Linux 101 : Handling packages - apt, dpkg, ... -

APT Advanced Package Tool offers us a set of commands to manage applications - install, update, remove, ... - on a Debian machines.

APT keeps information about different packages stored on the local machine to save time and make the access to the database quicker.

In order to have an updated local APT database - information about packages, versions, dependencies, ... -, we use the below command to keep our database up to date:

Once our APT database is up to date, we could then upgrade system packages and the installed packages using the below command:

To be able to display information about a package in the cached database, we use the below command:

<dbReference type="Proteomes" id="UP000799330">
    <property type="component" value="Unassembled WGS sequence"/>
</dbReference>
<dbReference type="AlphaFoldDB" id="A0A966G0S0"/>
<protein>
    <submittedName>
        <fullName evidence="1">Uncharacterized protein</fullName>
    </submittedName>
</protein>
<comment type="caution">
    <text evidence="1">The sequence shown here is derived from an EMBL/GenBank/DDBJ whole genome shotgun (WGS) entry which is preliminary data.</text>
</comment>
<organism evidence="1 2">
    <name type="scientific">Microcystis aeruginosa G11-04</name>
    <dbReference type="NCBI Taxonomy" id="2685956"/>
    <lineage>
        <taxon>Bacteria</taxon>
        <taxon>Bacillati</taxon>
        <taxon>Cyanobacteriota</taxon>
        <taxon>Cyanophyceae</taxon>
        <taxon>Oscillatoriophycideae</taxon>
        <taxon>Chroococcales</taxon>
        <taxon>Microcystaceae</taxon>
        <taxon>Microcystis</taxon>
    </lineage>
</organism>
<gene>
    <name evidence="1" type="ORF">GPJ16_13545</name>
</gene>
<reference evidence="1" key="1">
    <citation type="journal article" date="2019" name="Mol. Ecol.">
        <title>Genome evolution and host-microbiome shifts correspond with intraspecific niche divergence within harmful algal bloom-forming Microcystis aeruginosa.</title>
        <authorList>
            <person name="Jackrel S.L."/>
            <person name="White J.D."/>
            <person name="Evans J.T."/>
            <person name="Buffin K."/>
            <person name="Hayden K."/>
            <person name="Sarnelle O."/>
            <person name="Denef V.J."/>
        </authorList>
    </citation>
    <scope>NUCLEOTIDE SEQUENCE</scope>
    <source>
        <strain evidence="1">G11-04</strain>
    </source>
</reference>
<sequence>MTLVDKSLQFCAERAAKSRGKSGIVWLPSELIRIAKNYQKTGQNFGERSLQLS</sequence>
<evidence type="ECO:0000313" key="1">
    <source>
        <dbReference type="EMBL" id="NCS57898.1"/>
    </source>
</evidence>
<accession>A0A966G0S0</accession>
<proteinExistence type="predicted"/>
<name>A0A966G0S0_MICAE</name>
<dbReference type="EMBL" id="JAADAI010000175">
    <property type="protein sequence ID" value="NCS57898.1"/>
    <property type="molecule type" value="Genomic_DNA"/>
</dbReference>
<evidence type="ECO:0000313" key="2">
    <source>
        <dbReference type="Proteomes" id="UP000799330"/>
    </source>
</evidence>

To get information about a package before installing it, we use the above command to see if we can find it in the repositories.

To install a package on a system, we use the below command:

In order to remove a package from a system, we use the below command:

The above command doesn't delete the configuration files, in case we want to reinstall that package.
To be able to remove a package and all its configuration files, we would use the below command:

The dpkg utility is a tool for installing packages, it is way simpler than the APT tool, since it doesn't install package dependencies. 

The below command installs a package using the "dpkg" command:

The dpkg tool can work on machines that are not connected to the internet, so the Debian packages we want to install need to already be present on the machine. 


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